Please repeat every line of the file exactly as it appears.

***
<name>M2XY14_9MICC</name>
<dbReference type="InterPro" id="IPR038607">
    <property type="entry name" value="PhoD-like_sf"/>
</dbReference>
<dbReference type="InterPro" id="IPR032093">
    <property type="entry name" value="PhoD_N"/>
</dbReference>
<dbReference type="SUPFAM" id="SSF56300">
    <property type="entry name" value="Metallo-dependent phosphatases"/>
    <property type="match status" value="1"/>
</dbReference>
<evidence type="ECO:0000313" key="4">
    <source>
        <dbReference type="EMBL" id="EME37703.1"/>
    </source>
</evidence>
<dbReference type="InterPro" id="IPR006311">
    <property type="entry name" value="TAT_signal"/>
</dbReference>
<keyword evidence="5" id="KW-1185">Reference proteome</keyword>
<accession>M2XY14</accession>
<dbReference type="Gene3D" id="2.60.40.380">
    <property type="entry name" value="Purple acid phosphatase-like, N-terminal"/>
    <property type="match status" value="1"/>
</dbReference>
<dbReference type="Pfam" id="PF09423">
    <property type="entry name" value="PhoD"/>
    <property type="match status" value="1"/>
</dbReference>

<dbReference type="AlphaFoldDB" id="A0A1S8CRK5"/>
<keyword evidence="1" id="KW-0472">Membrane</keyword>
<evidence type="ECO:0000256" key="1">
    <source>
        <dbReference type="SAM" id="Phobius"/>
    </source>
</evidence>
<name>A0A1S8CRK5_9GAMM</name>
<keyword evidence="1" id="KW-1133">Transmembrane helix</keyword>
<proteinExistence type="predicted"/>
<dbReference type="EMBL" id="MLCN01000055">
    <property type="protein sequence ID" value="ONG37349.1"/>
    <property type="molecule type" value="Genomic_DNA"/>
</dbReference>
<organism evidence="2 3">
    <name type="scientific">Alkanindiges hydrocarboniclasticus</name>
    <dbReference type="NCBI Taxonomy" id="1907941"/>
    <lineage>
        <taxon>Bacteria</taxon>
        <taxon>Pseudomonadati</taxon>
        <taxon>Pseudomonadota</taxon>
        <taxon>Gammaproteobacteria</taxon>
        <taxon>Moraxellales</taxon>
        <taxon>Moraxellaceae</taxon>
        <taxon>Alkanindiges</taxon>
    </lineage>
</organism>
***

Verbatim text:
<name>M2XY14_9MICC</name>
<dbReference type="InterPro" id="IPR038607">
    <property type="entry name" value="PhoD-like_sf"/>
</dbReference>
<dbReference type="InterPro" id="IPR032093">
    <property type="entry name" value="PhoD_N"/>
</dbReference>
<dbReference type="SUPFAM" id="SSF56300">
    <property type="entry name" value="Metallo-dependent phosphatases"/>
    <property type="match status" value="1"/>
</dbReference>
<evidence type="ECO:0000313" key="4">
    <source>
        <dbReference type="EMBL" id="EME37703.1"/>
    </source>
</evidence>
<dbReference type="InterPro" id="IPR006311">
    <property type="entry name" value="TAT_signal"/>
</dbReference>
<keyword evidence="5" id="KW-1185">Reference proteome</keyword>
<accession>M2XY14</accession>
<dbReference type="Gene3D" id="2.60.40.380">
    <property type="entry name" value="Purple acid phosphatase-like, N-terminal"/>
    <property type="match status" value="1"/>
</dbReference>
<dbReference type="Pfam" id="PF09423">
    <property type="entry name" value="PhoD"/>
    <property type="match status" value="1"/>
</dbReference>

<dbReference type="AlphaFoldDB" id="A0A1S8CRK5"/>
<keyword evidence="1" id="KW-0472">Membrane</keyword>
<evidence type="ECO:0000256" key="1">
    <source>
        <dbReference type="SAM" id="Phobius"/>
    </source>
</evidence>
<name>A0A1S8CRK5_9GAMM</name>
<keyword evidence="1" id="KW-1133">Transmembrane helix</keyword>
<proteinExistence type="predicted"/>
<dbReference type="EMBL" id="MLCN01000055">
    <property type="protein sequence ID" value="ONG37349.1"/>
    <property type="molecule type" value="Genomic_DNA"/>
</dbReference>
<organism evidence="2 3">
    <name type="scientific">Alkanindiges hydrocarboniclasticus</name>
    <dbReference type="NCBI Taxonomy" id="1907941"/>
    <lineage>
        <taxon>Bacteria</taxon>
        <taxon>Pseudomonadati</taxon>
        <taxon>Pseudomonadota</taxon>
        <taxon>Gammaproteobacteria</taxon>
        <taxon>Moraxellales</taxon>
        <taxon>Moraxellaceae</taxon>
        <taxon>Alkanindiges</taxon>
    </lineage>
</organism>